Readers of Charles Dickens may recall the case of Jarndyce v Jarndyce in Dickens’ novel “Bleak House.” Jarndyce v Jarndyce was a case involving an inheritance that dragged on through the Court of Chancery for generations, to the point where the fees of the lawyers on both sides consumed the entire estate. Dickens used Jarndyce to mock the complexity, and the impenetrability, of the English civil legal system.
Vermont has its own complex and impenetrable legal institution, known as the Public Service Board. Regardless of one’s views on the merits of the Vermont Gas pipeline in Addison County, or on large-scale wind energy projects in other parts of the state, the PSB process is currently weighted toward the interests of utilities and against the interests of towns and individual citizens. That process is dominated by lawyers who both make the PSB rules and use those rules to advantage their institutional clients.
The Legislature would do well if it were to enact some procedural reforms in the regulatory process that would even the playing field among utilities, citizens and municipal governments. These reforms could include:
• Removing the task of representing the public interest before the PSB from the Public Service Department, which is subservient to the governor, regardless of his or her political affiliation, and placing it in the hands of an independent agency, with a director appointed for a fixed term that overlaps gubernatorial transitions. This model is used in many other states, including Connecticut, Maine and New Hampshire.
• Establishing term limits on the PSB, to require rotation in office on the board. Currently, the board consists of three members appointed for renewable six-year terms. It has not been uncommon for members of the PSB to serve 12 years or more. While a certain amount of service is needed to develop expertise in utility regulation and siting decisions, very long-term service can lead to members being captured by the utilities the board is supposed to regulate. PSB members should be limited to one full six-year term, plus a shorter term if they were first appointed to complete someone else’s term.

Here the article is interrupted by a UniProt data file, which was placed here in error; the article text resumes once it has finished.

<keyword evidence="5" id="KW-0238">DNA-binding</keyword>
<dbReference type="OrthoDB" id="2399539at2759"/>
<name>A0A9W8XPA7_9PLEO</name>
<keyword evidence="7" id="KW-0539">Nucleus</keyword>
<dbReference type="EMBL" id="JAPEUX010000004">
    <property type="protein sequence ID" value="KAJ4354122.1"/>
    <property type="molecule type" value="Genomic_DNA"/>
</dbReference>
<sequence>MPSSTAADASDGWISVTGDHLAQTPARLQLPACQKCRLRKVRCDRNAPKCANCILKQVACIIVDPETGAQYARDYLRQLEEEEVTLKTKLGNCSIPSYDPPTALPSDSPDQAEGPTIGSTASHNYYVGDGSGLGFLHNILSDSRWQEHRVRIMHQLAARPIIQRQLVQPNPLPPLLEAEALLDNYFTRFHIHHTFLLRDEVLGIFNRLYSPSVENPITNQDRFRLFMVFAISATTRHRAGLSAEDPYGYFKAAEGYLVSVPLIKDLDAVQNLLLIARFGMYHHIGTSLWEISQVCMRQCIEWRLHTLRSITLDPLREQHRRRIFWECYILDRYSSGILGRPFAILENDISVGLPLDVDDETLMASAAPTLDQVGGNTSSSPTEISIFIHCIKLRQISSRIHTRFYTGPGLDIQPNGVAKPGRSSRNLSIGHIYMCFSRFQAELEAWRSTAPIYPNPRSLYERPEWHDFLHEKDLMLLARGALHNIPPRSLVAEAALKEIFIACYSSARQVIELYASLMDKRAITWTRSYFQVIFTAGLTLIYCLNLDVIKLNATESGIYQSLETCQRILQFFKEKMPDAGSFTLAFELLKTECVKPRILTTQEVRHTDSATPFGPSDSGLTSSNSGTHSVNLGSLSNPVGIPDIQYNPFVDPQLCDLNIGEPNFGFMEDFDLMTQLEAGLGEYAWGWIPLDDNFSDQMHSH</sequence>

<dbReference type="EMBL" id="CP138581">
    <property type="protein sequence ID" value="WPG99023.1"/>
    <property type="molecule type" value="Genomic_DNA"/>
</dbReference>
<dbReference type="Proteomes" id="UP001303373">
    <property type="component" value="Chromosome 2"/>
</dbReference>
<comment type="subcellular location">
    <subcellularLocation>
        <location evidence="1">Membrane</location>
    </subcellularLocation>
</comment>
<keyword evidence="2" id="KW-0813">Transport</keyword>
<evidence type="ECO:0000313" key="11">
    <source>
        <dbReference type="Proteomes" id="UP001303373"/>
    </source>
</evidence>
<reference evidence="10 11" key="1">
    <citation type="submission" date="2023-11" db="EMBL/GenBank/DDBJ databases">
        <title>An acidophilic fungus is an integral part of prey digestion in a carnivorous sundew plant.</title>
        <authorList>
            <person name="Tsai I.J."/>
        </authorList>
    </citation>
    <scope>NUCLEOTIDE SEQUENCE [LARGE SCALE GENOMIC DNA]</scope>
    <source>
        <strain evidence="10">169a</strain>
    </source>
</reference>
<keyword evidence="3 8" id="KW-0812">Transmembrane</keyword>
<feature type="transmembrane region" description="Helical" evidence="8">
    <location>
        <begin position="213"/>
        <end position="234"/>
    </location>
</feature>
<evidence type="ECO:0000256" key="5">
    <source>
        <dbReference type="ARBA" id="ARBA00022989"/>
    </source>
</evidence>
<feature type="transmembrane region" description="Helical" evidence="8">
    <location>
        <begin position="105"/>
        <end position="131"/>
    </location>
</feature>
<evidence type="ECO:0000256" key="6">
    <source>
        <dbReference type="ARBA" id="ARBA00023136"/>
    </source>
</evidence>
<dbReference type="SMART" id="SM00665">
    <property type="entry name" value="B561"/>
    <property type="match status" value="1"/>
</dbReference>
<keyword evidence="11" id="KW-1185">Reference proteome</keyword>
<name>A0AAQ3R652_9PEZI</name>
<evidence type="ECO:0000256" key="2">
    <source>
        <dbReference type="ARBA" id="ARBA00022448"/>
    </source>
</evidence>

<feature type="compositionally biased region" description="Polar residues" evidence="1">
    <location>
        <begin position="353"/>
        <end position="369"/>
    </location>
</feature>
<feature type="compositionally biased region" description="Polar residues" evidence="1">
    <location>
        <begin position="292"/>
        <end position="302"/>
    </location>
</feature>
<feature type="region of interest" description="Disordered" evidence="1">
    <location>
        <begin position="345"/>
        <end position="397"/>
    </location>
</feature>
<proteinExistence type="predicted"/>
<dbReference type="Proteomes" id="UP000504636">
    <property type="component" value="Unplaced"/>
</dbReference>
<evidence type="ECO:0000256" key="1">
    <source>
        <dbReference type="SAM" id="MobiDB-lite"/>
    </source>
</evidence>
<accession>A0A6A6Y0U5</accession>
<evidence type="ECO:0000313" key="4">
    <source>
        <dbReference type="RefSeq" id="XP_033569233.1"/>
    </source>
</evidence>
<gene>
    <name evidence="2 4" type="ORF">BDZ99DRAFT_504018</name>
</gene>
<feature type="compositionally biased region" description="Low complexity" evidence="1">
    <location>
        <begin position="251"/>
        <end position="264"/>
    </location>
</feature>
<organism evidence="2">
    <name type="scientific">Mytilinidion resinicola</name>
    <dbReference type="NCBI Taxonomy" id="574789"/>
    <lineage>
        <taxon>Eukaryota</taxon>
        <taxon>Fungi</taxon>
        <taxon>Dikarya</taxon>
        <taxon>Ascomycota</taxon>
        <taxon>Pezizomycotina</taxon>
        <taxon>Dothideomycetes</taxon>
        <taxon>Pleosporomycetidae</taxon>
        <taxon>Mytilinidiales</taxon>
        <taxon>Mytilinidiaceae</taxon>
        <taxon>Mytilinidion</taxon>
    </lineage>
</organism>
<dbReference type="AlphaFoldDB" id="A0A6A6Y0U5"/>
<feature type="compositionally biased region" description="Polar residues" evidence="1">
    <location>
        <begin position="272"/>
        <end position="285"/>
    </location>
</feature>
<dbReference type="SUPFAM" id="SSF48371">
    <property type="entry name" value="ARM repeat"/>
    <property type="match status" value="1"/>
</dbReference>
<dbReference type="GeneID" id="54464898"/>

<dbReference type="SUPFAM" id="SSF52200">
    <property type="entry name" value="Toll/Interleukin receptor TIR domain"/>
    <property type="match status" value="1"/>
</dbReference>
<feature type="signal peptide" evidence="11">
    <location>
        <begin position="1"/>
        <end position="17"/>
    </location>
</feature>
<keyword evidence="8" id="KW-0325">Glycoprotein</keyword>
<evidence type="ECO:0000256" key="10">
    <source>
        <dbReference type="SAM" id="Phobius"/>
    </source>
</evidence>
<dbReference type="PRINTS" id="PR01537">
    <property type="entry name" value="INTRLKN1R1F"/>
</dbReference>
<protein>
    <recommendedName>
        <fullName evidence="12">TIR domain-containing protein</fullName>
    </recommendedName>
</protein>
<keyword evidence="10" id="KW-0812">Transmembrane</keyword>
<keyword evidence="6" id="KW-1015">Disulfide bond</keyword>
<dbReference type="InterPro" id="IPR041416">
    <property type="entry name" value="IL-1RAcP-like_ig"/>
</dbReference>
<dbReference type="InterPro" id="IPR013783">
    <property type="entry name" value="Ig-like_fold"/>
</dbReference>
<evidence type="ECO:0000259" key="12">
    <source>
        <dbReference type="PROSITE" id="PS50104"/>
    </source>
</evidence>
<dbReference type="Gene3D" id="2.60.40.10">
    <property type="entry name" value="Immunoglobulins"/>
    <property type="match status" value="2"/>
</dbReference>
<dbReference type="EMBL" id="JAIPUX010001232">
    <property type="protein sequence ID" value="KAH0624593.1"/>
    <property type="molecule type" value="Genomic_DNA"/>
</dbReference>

• Allowing testimony at public hearings to become part of the record on which the PSB makes its decisions. Currently, the board holds public hearings in communities affected by a project, but those hearings do not count in terms of the board’s decision, because the speakers are not testifying under oath subject to cross-examination, as is the case at the PSB’s technical hearings. The public hearings are the only opportunity for many citizens to have their say on utility projects. On-the-record hearings would make those citizen comments count for much more than they now do.
• Allowing towns and regional planning commissions that oppose a utility project in their communities to have a “rebuttable presumption” of the correctness of their views. This would not be an absolute veto for local governments affected by a project, but would place the burden of proof on the utility to convince the PSB of the value of the project in spite of the local concerns.
• Establishing a fund to cover some of the costs of legal representation for local governments and property owners affected by a matter before the PSB. The state now pays for legal representation for indigent defendants in criminal cases. While the loss of liberty due to expropriation of one’s property for a utility project is not comparable to potential imprisonment or other criminal sanctions, property owners do have liberty interests, and some assistance with legal representation in such cases would be appropriate.
Eric L. Davis is professor emeritus of political science at Middlebury College.
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